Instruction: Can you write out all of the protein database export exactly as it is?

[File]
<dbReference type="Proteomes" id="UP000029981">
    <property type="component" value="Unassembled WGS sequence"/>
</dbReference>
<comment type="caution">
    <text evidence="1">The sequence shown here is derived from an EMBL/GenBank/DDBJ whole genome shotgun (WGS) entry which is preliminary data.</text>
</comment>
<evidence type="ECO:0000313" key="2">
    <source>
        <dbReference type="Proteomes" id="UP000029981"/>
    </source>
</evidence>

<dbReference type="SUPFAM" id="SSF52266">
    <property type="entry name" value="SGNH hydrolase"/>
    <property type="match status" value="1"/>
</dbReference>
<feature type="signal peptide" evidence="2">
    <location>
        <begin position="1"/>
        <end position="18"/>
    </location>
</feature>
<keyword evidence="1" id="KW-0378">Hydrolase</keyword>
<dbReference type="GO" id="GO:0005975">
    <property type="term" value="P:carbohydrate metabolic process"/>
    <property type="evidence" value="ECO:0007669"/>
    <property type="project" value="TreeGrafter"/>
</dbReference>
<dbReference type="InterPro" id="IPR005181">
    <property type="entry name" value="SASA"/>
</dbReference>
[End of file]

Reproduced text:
<dbReference type="Proteomes" id="UP000029981">
    <property type="component" value="Unassembled WGS sequence"/>
</dbReference>
<comment type="caution">
    <text evidence="1">The sequence shown here is derived from an EMBL/GenBank/DDBJ whole genome shotgun (WGS) entry which is preliminary data.</text>
</comment>
<evidence type="ECO:0000313" key="2">
    <source>
        <dbReference type="Proteomes" id="UP000029981"/>
    </source>
</evidence>

<dbReference type="SUPFAM" id="SSF52266">
    <property type="entry name" value="SGNH hydrolase"/>
    <property type="match status" value="1"/>
</dbReference>
<feature type="signal peptide" evidence="2">
    <location>
        <begin position="1"/>
        <end position="18"/>
    </location>
</feature>
<keyword evidence="1" id="KW-0378">Hydrolase</keyword>
<dbReference type="GO" id="GO:0005975">
    <property type="term" value="P:carbohydrate metabolic process"/>
    <property type="evidence" value="ECO:0007669"/>
    <property type="project" value="TreeGrafter"/>
</dbReference>
<dbReference type="InterPro" id="IPR005181">
    <property type="entry name" value="SASA"/>
</dbReference>